Pizzeria Paradiso

Stepping in for the Mighty P, I (Josh-wa) am writing the pizza reviews in lieu tonight. Pizzeria Paradiso is not the pizza I remember from my youth in the Bay Area, but for DC it is pretty damn good. Read the rest of this entry »


January accounting: New Year’s resolutions

So far I have stuck to the New Year’s resolutions pretty well. I thought I would catalogue my successes and missteps so far:

Environmental Efforts


· Taken public transportation at least once a week, sometimes as many as 3 times a week

Read the rest of this entry »

More on overpackaging of food

In response to “Buying and Eating Green”, my friend David sent article from the Independent.  It is so timely, that I thought I would post it (or you can read it at The Independent).  It goes to show that we Armarikens are not alone in the fight against overpackaging.

Supermarket packaging: How you can fight back

By Andy McSmith

Published: 25 January 2007

So you think that there is nothing you can do, as a lone consumer pitted against powerful commercial interests, about the annoying, wasteful and environmentally damaging volume of packaging you bring home with your shopping? But you are not alone. The Government is on your side.

Britain runs the risk of huge EU fines unless it reduces the amount of waste it buries in landfill sites. Trading standards officers also object to excessive packaging because too much padding can give buyers a false impression of what they are buying. Here, then, are a few things you can do: * If it is over-packaged, don’t buy it. That the first and simplest advice from the professionals. If consumers won’t buy it, suppliers will have to stop selling it in all that wrapping.* If you do buy it, rip the packaging off and leave it on the counter. This suggestion was made by the Environment Minister, Ben Bradshaw. Supermarkets have to accept that if the packaging stays in their shops, it’s their responsibility.* Complain. But remember it is probably not the store manager’s fault: the goods will have arrived over-packaged. The culprit is the company whose brand name is on the label.* Ring 08454 040 506. That is a line operated by Consumer Direct, a government-funded organisation run by the Office of Fair Trading. They will want your contact details, and details of what you bought and where, and will pass the complaint to trading standards officers.* If you run a small business involved in packaging goods, there is a number to call for free advice. Envirowise is a government-funded service that is dedicated to helping small and medium-sized businesses to waste less. They can be reached on 0800 585 794 and their website is at www.envirowise.gov.uk.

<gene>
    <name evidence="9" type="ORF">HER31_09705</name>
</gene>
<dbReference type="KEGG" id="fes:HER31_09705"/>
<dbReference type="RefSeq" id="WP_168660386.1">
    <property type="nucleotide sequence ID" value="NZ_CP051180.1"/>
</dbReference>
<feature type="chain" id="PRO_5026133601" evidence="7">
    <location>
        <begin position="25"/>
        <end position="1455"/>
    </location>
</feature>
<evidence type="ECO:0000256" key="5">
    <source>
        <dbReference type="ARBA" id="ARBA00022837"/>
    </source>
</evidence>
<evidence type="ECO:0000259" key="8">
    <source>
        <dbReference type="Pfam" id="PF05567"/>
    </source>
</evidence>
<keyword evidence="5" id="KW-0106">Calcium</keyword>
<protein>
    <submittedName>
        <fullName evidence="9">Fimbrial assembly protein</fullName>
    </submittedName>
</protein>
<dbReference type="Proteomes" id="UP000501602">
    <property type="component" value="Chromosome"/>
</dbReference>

Recycling. Your house!

Recycled school bus, WV


If you are interested in ideas for recycling around your house–for renovations or even new construction, check out some of these great websites:

Green Home building

Green building

Global green

And check out some of the houses made out of recycled goods by my favorite architect and inspiration–Samual Mockbee.


Buying and Eating Green


In stark contrast to research suggesting that a reduced calorie diet may lead to a longer life, since 1970 the U.S. department of agriculture estimates that we Armarikens (Americans with an accent) have increased our per capita food consumption 16 percent, or by 523 calories, and the percentage of overweight Americans has skyrocketed as well. But regardless of how much we eat, we women (sorry fellas) spend a large percentage of time buying and preparing food.

A primary purpose of this blog is to express my thoughts and feelings on two seemingly different topics–the environment and on culinary experiences and experiments. The two do, in fact, come together. And while your ecological footprint is certainly higher if you are not a vegetarian or vegan, you can still behave as an environmentalist by becoming more aware of how and where you purchase our food and what you do with the by-products when you are done.

The store…

Paper or plastic?

What about choosing neither? This is such a simple way of reducing the amount of landfill waste and CO2 production–take your own cloth bags to the store with you. Of course you can recycle, but the simple act of bringing your own bags reduces the need to a) produce more bags and b) use energy to recycle–both of which ultimately increase the production of greenhouse gasses through energy consumption. By the way, it is also incredibly gratifying to walk out of the grocery store with your own cloth bags.

Buy from local farms and co-ops